"There will be times when you've got extra sunlight and you don't need that electricity," said Chris Chidsey, Associate Professor of Chemistry at Stanford University, talking about solar cells. "In the middle of the day, nobody's yet turned on the air conditioning or no one's got lights on. So, we need a fuel as a way to store electricity. We need fuels."
What if you could submerge solar panels in water to turn the water into hydrogen instantly? That is what's going on at one Stanford lab. We've all done the experiment in school. Put two electrodes into H20. The H comes out one side. The O comes out the other. But, it's not worth it, because it takes more energy to do this than you get back out of the gases.
A solar panel makes things better, but the ultimate is to place the solar panel in the water. Now, you're cookin' with gas, but for just a minute. The oxygen in the water soon eats away the photocell. The pitting shows up as these blue spots.
"If it's not protected, we've found they last tens of minutes at best," Childsey explained.
So, Chidsey, with grad students Jonathan Prange and Vincent Chen, borrowed clever technology from computer chip makers.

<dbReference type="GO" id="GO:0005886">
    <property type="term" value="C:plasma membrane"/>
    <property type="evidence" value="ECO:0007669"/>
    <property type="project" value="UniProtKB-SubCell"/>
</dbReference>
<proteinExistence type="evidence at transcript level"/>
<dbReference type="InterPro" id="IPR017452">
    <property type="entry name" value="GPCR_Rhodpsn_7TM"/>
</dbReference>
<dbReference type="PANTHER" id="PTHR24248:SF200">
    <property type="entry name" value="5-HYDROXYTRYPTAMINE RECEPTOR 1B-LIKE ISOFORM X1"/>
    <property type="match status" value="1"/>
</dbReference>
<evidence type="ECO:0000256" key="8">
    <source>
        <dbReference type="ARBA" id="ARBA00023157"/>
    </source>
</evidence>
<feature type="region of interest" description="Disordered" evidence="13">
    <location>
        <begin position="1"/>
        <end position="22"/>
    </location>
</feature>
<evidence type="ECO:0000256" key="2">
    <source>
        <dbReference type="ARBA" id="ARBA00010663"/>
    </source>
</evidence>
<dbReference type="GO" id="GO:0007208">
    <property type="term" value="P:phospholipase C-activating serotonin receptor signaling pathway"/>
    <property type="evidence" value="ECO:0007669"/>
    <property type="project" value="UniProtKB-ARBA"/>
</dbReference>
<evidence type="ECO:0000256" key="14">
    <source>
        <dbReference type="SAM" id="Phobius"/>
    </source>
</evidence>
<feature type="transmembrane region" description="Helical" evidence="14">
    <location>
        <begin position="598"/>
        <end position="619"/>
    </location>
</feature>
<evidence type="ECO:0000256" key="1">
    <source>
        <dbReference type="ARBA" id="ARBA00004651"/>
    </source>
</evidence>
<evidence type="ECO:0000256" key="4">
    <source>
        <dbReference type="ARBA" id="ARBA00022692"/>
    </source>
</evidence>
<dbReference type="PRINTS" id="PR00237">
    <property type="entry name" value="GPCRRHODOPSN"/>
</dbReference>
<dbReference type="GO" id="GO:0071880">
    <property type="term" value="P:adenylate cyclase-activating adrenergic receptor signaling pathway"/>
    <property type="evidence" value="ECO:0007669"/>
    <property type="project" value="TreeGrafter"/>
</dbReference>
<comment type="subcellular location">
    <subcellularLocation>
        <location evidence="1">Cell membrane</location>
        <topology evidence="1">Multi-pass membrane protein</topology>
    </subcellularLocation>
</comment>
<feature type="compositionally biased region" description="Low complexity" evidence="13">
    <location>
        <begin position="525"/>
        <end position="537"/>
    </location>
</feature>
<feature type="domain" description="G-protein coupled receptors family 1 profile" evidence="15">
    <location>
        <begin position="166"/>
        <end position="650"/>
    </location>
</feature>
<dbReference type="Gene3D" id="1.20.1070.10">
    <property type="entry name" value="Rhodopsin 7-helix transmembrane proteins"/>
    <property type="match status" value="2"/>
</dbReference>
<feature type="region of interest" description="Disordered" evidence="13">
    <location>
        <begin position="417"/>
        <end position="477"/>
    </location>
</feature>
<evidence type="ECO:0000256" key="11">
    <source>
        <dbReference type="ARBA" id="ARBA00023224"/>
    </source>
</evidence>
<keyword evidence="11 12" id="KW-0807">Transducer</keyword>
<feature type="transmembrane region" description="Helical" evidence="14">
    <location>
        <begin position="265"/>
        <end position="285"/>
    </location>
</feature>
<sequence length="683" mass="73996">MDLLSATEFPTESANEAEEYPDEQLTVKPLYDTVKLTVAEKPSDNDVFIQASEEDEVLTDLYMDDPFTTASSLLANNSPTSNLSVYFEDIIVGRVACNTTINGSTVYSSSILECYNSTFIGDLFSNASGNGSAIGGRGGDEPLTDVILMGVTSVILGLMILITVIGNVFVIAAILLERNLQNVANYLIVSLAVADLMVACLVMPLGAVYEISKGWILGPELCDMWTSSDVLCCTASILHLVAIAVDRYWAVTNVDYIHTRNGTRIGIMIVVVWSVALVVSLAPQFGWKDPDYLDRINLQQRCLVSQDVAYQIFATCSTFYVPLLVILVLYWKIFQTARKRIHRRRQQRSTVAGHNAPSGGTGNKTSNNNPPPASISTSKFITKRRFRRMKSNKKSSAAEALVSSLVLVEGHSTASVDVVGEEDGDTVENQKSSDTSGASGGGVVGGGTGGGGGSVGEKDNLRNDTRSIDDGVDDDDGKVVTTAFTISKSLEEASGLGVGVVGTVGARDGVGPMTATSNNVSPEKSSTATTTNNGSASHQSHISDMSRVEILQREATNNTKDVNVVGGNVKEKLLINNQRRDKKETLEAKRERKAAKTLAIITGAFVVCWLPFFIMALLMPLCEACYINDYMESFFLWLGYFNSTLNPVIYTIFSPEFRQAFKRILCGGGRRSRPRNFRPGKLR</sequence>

"My colleague Paul McIntyre," Chidsey said, "took a technique that's used in the semiconductor industry, called atomic layer deposition, and put an ultra-thin, but very uniform, layer of titanium dioxide on the surface of a silicon photovoltaic."
It's just a few atoms thick, the same way that Intel does on its advanced chips. That did the trick and the reaction now lasts for days. Chidsey acknowledged that more development is needed before this is commercialized.
"This is just one piece of what would be a system for generating solar-based fuels," he said.
Still, it appears that we will be able to pump solar energy directly into fuel tanks. Isn't that a gas?